Tuesday, October 27, 2009

Recent Diversion

A Trip to Gallery of CNY

Last week my husband and I drove through the rolling countryside of Pennsylvania and New York to Cazenovia, the town where the Gallery of CNY is located. It's about 20 miles southeast of Syracuse. While I was there, I painted on location with one of the gallery principles on a country road about 5 minutes outside of town. I finished the above painting today and the plan is that it will appear in Gallery of CNY's ad in the December issue of American Art Collector. Below are pictures of the actual scene.

Friday, October 23, 2009

Flintstone Barns, Step 9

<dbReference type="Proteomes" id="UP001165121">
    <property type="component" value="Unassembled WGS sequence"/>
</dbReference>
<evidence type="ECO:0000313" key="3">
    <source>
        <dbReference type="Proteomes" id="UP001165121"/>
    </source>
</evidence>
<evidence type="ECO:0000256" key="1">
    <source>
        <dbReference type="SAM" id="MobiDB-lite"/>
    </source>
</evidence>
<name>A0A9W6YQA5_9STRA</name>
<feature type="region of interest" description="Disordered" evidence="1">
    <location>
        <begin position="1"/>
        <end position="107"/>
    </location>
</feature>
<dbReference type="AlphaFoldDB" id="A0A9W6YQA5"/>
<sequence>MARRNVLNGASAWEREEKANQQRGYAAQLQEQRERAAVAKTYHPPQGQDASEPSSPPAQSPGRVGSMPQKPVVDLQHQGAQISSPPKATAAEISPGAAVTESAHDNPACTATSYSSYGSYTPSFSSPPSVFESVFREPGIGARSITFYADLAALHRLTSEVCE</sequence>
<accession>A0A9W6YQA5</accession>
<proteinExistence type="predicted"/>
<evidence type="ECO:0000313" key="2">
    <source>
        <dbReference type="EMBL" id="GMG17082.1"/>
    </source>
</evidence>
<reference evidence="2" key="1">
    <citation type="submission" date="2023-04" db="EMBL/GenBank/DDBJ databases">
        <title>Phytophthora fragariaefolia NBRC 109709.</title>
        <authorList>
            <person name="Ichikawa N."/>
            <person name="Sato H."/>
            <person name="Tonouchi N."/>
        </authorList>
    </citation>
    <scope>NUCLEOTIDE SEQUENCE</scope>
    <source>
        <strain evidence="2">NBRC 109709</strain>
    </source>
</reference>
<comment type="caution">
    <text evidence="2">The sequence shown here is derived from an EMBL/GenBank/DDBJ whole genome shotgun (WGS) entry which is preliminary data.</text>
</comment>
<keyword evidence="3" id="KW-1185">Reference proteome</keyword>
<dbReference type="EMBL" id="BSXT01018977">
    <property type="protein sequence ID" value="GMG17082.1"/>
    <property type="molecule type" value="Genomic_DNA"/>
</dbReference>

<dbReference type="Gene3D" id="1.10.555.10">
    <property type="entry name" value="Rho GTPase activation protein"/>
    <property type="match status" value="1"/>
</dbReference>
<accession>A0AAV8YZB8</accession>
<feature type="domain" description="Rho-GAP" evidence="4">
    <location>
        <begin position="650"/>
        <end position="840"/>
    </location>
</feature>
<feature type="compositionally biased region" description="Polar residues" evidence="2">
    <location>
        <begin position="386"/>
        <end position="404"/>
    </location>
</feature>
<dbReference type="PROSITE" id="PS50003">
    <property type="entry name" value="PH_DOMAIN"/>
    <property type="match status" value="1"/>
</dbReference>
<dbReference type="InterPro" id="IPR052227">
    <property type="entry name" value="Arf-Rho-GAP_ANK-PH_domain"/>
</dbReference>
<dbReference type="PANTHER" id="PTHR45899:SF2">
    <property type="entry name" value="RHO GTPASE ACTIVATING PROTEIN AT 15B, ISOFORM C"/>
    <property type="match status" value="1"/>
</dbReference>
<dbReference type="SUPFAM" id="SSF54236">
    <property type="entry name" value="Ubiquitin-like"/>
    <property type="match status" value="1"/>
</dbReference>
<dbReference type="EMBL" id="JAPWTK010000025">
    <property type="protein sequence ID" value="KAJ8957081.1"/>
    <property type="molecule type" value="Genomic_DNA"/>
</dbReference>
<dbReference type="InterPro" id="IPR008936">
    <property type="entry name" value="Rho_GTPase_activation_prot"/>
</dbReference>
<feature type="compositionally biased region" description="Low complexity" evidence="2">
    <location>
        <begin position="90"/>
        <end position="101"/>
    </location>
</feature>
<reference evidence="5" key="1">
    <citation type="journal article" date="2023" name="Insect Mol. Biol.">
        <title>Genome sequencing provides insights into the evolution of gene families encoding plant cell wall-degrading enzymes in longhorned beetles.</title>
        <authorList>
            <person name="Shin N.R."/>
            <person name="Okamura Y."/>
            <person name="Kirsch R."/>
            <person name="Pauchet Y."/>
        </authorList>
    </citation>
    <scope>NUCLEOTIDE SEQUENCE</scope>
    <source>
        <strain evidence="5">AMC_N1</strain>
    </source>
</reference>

Turning on the Lights

After looking at this painting for a while, I felt that it needed more contrast in some areas. There is a lot of light on the landscape even thought the sun is not shining brightly. Twilight is an interesting time of day, evoking mysterious thoughts at this transitional time.

The lights on in the house are more pronounced, even thought I think I will pull the shades on one of them...probably the one in the upstairs window. It looks too even, and I want it to appear random.

I have eliminated the foreground grasses in order to paint the entire hill first, and then I will go back and add the weeds. I like the way they break up the foreground area, so they are just temporarily gone. The reddish color helps bring the hill closer to the viewer. I added a bush in front of the little shed and a small tree behind it to soften the edges.

The pond bothers me, a lot. The three-spot composition looks more like a four-spot from a distance, and I don't like it, and I'm not sure what to do about it. I can make the pond more like a creek so that it is less important. Right now it is about the same size as the house.